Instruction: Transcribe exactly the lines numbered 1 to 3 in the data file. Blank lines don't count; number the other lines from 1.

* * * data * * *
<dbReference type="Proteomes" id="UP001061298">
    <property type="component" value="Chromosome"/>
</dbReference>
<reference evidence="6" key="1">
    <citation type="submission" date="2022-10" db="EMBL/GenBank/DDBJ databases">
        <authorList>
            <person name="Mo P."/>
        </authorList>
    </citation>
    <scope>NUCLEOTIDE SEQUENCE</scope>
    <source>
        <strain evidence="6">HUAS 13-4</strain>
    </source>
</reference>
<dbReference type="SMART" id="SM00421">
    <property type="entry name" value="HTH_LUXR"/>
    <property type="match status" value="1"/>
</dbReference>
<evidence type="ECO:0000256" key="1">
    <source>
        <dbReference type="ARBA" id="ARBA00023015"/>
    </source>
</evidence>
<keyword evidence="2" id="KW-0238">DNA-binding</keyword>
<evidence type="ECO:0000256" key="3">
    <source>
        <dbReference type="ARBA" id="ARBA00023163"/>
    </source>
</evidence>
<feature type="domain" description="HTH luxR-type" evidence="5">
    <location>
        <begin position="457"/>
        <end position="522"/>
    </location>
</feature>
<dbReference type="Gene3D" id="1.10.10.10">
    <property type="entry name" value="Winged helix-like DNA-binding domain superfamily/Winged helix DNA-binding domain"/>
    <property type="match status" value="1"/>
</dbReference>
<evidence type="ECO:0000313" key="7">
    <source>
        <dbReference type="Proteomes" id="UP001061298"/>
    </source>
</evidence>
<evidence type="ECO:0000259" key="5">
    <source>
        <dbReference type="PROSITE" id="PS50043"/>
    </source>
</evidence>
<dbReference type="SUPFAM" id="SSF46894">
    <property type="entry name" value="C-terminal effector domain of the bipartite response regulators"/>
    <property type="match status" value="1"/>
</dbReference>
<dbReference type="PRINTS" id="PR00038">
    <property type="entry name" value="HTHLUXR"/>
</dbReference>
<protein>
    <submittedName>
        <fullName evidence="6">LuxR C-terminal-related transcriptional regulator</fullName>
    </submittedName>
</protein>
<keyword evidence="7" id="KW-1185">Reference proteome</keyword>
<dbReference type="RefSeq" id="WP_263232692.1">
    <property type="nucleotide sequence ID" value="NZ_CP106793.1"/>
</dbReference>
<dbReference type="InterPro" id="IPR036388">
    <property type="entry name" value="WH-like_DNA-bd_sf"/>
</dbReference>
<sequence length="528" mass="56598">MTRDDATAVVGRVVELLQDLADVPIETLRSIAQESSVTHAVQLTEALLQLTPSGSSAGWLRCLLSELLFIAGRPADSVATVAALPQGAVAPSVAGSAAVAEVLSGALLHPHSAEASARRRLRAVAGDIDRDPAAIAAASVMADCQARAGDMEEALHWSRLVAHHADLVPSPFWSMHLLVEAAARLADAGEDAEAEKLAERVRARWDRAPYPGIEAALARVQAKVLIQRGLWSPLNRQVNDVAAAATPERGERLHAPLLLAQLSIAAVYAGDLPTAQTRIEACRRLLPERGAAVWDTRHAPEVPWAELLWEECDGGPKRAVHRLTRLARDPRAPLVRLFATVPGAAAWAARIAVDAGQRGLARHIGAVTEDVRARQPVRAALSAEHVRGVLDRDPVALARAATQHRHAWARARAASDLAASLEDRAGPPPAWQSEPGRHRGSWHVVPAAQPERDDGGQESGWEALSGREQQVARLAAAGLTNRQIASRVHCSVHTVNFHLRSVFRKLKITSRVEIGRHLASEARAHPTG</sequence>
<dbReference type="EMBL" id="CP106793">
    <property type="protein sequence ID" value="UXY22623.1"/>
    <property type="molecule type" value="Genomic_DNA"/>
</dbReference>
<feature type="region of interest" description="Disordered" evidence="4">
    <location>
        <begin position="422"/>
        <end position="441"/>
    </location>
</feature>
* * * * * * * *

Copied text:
<dbReference type="Proteomes" id="UP001061298">
    <property type="component" value="Chromosome"/>
</dbReference>